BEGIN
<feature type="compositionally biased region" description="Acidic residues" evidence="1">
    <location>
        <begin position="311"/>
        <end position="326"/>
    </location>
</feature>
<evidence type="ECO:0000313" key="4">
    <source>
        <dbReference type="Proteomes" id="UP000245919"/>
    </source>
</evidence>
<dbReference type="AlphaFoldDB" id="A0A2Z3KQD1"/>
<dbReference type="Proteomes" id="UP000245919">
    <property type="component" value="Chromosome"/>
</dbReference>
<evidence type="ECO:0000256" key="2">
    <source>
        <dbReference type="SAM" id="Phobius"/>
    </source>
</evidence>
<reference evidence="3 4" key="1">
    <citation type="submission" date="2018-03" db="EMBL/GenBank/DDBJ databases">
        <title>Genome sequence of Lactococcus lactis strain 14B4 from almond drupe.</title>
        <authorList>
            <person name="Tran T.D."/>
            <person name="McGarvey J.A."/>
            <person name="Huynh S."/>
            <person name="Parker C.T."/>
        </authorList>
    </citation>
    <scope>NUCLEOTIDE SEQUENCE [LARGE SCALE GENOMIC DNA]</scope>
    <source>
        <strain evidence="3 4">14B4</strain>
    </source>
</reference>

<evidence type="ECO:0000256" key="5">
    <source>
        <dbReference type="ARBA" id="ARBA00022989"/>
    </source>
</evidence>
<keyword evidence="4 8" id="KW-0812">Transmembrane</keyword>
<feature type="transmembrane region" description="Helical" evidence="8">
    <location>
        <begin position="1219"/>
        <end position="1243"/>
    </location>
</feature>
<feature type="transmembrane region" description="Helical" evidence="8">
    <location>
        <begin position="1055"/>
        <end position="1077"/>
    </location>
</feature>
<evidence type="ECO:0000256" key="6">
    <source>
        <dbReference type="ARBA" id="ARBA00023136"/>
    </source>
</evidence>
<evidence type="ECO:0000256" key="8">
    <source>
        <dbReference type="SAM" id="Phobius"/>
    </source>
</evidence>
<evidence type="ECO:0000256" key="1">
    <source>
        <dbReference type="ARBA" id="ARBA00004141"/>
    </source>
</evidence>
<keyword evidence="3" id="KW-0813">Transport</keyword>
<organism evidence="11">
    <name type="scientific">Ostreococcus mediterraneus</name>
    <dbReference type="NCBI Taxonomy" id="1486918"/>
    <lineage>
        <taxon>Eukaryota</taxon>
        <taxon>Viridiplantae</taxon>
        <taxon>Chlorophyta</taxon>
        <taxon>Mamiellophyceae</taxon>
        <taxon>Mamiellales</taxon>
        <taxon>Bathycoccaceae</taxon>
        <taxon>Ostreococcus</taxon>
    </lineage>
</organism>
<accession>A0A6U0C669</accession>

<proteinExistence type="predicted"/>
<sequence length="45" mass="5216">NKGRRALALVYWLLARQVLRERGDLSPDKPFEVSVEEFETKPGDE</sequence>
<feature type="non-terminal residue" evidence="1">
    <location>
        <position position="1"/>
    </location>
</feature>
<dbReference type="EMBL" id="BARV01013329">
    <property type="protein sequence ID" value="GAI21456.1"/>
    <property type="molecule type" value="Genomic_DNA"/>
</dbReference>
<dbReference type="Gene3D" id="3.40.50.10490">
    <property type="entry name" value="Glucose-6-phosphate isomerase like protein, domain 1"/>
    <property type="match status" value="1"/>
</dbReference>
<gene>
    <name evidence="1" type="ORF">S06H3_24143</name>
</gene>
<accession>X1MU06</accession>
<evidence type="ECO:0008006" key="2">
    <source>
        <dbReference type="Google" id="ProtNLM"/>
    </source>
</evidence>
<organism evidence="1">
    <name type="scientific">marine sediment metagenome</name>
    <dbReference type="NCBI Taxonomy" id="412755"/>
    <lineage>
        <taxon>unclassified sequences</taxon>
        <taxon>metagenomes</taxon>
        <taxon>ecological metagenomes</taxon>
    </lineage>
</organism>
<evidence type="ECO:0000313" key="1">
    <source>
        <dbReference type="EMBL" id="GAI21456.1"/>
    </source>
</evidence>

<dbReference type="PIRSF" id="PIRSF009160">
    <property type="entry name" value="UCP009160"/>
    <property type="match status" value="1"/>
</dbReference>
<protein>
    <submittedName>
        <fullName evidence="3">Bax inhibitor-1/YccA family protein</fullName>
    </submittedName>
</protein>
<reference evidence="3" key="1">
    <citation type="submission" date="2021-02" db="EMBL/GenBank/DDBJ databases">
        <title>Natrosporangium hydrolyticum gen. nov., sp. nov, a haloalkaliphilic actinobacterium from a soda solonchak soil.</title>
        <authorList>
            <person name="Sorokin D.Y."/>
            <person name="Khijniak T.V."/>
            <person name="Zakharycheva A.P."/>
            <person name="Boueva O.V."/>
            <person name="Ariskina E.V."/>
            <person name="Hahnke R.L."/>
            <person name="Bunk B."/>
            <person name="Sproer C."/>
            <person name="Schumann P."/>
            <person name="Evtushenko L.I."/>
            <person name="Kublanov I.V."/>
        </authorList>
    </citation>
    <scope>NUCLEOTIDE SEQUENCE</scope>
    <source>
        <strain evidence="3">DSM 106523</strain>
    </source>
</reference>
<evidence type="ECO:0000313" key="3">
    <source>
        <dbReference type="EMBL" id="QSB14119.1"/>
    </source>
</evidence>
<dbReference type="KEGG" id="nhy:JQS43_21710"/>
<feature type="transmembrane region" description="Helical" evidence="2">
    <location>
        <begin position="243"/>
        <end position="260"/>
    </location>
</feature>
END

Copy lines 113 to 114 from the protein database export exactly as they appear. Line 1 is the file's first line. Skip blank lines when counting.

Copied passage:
        <taxon>metagenomes</taxon>
        <taxon>ecological metagenomes</taxon>